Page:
Commercial Property Investment Market

February, 2020

  • PDF
  • Commercial
  • Industrial
  • Retail
  • Research

Update of the investment market in the major commercial property sectors over 2019 and outlook for 2020.

Property investment market 2019

Global economic uncertainty, trade wars, political turbulence and share market volatility plagued 2019, but this has meant historically low interest rates, the continued rise of e-commerce, government spending on infrastructure and tax cuts. The impact on Australian commercial property during 2019 was mixed and this is expected to continue into 2020.

Australian property has been a beneficiary of offshore and local investment demand as investors sought a safe haven and yield in the absence of comparable returns from share markets and historically low cash and bond rates.

Overall, office property in Melbourne and Sydney and industrial property in Sydney, Melbourne and Brisbane were the outperformers in 2019. Retail assets weighted towards nondiscretionary-spend tenancy profiles have fared best in a retail market still adjusting to being part of a highly competitive global market dealing with e-commerce headwinds and low household consumption.

The office sector in Melbourne and Sydney continued to show low vacancy and both rising rents and values have attracted investor interest. Industrial too has been very positive in 2019, driven largely by e-commerce, which has seen the best growth in the sector for a decade.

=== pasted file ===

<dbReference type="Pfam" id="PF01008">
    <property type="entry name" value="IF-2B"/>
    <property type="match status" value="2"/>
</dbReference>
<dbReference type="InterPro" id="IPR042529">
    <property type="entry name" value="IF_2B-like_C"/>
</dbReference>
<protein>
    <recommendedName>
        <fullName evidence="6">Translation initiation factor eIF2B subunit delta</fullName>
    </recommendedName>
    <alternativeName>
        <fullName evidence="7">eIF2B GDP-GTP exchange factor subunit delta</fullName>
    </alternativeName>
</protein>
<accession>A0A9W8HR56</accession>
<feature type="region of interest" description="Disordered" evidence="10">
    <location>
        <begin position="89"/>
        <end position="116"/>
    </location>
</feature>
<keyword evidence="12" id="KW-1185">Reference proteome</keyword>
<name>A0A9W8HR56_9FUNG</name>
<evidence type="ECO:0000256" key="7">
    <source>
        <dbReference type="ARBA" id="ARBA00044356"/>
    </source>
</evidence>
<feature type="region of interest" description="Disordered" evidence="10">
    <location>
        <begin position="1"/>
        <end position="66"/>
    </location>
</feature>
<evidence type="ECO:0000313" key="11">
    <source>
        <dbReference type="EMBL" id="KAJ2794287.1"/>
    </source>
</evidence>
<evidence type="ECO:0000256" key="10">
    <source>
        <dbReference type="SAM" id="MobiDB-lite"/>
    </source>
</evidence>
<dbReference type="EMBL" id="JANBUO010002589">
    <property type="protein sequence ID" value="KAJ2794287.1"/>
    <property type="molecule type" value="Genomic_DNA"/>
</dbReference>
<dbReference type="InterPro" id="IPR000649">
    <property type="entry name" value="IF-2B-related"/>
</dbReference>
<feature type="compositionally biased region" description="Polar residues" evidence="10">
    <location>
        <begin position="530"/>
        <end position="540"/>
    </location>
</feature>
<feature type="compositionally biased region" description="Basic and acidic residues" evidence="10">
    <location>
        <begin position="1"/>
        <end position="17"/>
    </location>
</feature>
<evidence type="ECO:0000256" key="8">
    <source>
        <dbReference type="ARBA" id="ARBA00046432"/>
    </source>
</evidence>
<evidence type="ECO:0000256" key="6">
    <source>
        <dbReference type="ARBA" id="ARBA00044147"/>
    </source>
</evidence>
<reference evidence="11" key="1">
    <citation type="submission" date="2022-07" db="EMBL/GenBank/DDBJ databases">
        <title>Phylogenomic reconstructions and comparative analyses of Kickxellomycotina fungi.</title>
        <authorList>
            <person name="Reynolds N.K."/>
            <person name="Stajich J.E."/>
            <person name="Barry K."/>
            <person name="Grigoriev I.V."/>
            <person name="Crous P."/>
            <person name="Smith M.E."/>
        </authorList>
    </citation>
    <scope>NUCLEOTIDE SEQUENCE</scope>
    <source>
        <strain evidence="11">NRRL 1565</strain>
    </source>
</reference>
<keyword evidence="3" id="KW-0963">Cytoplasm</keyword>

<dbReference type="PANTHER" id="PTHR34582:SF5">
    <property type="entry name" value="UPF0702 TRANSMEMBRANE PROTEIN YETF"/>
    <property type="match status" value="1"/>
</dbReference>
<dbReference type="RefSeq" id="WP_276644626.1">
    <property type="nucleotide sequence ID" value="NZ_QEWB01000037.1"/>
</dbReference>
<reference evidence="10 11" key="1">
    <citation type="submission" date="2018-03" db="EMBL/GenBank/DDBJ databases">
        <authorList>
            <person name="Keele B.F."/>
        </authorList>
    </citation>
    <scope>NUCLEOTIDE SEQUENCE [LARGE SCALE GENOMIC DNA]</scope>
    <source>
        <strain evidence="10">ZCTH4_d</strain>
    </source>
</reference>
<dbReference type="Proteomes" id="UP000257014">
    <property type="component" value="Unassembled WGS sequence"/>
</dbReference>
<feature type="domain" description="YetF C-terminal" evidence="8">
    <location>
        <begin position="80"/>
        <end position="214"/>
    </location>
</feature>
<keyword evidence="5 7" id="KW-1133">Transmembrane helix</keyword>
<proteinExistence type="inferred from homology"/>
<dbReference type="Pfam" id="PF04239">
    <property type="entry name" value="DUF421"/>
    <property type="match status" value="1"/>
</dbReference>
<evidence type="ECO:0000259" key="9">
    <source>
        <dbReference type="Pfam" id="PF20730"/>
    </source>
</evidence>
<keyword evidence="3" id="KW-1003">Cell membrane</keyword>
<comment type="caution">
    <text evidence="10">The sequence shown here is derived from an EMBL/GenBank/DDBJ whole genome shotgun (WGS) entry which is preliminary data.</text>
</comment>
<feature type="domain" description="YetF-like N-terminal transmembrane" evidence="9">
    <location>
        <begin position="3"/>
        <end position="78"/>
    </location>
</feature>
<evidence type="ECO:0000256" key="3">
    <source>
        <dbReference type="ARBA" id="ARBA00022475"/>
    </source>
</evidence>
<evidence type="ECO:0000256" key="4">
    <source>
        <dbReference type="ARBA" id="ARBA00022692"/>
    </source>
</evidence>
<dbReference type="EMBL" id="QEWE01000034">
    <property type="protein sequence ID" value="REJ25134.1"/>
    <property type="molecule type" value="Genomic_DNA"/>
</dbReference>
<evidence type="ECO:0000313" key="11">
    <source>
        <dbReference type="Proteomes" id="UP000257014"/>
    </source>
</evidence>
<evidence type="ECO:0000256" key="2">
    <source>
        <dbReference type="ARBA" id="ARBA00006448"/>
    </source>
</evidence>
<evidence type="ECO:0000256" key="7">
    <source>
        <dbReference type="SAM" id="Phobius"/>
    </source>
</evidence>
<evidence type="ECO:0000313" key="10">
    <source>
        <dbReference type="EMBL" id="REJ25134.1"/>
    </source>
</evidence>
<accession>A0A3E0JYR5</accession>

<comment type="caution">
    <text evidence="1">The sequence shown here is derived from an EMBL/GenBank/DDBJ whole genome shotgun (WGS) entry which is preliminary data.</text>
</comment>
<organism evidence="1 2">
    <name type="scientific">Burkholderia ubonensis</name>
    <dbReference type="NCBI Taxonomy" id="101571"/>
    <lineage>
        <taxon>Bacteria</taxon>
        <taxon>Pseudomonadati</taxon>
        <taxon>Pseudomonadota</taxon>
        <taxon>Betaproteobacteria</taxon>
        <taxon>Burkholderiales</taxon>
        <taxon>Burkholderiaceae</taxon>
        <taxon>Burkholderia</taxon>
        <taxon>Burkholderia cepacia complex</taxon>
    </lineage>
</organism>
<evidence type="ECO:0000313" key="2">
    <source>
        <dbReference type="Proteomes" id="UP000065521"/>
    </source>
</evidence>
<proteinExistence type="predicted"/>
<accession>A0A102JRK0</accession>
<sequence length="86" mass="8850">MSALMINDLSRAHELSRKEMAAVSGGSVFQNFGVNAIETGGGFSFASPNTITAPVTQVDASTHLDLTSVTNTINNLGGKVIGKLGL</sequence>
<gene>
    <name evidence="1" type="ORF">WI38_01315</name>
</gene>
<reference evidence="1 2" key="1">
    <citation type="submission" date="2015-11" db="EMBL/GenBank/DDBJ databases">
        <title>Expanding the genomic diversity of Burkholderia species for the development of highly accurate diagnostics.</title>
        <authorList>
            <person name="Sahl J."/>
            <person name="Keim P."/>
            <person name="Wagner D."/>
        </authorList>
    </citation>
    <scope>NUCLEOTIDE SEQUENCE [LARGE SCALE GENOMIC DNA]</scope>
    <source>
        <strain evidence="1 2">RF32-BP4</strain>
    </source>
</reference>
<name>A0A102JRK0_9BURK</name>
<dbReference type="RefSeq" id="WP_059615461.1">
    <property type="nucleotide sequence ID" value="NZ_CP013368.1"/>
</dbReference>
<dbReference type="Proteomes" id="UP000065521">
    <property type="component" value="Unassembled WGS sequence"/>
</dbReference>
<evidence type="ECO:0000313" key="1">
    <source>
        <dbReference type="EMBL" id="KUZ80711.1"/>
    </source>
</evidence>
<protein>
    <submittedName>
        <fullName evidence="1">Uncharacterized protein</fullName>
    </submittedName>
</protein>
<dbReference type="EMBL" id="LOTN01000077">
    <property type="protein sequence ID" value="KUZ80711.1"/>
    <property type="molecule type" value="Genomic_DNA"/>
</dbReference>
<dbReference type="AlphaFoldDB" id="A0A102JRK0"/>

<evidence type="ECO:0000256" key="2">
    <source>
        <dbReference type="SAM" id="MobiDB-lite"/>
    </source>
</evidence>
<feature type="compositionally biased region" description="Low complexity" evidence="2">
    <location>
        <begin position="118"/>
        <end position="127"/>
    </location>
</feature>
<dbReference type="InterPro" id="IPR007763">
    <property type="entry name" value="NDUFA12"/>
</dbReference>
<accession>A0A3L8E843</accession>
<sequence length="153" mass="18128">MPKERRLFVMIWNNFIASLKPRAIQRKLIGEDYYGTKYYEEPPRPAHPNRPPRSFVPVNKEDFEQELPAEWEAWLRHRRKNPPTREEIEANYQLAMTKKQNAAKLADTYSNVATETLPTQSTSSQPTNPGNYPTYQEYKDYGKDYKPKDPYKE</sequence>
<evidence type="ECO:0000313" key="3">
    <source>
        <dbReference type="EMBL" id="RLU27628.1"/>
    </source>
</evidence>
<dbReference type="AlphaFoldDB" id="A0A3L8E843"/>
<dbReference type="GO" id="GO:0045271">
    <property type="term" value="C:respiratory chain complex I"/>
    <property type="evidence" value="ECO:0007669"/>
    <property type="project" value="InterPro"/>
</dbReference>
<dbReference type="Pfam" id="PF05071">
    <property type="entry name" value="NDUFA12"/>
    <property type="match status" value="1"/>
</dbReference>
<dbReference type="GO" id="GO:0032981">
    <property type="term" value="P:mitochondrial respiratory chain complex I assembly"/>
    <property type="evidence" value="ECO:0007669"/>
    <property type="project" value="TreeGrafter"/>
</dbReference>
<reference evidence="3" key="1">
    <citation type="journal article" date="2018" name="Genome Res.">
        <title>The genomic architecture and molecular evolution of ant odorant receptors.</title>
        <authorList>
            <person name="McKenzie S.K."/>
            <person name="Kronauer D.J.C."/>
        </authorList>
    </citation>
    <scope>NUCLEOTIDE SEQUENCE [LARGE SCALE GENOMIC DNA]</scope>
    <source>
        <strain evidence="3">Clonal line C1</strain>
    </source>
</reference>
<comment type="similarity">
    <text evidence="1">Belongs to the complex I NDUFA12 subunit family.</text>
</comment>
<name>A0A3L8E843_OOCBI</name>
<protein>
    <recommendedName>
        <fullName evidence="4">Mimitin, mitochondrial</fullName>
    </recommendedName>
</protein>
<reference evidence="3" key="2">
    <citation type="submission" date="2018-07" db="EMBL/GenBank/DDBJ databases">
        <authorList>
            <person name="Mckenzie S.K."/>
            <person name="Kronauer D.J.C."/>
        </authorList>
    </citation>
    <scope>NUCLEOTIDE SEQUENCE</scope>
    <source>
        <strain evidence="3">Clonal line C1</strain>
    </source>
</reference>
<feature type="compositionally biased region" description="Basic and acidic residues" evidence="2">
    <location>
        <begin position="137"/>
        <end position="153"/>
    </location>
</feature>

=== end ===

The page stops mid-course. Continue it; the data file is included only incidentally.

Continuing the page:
Yields, which had appeared to have bottomed earlier in 2019, have continued to firm across office and industrial markets while retail yields witnessed some easing with standalone supermarkets the best retail performer.


Andrew Duguid

Managing Director

View Profile > NSW
Shaun O'Sullivan


View Profile > VIC

Recent Research

Insights - Industrial rents have continued to climb

March, 2022

View Publication > PDF
Insights - Commercial Sales Turnover Hits Record High

January, 2022

View Publication > PDF
Specialist Disability Accommodation (SDA) in Australia

December, 2021

View Publication > PDF

The office sector sees record high sales activity

The office sector has been the sector to benefit the most from the low cost of debt environment over 2019 with sales activity surpassing the 2018 year totals to reach a new record high, since records commenced at m3property, of $23.17 billion worth of sales (over $5 million in value).

Fundamentals varied across office markets but strengthened overall. In many markets, tenant demand witnessed the greatest growth coming from the technology sector and co-working/serviced office tenants.



The outlook for the office market is mixed in 2020. The vacancy is expected to rise in Melbourne, Perth and Adelaide CBDs due to new supply additions, despite solid demand forecasts. Sydney and Brisbane CBDs are likely to see a tightening of vacancy over the year as withdrawals continue to keep net supply levels low. Total returns are forecast to remain positive over the next 12 months, albeit varying by state.

The retail sector faces more headwinds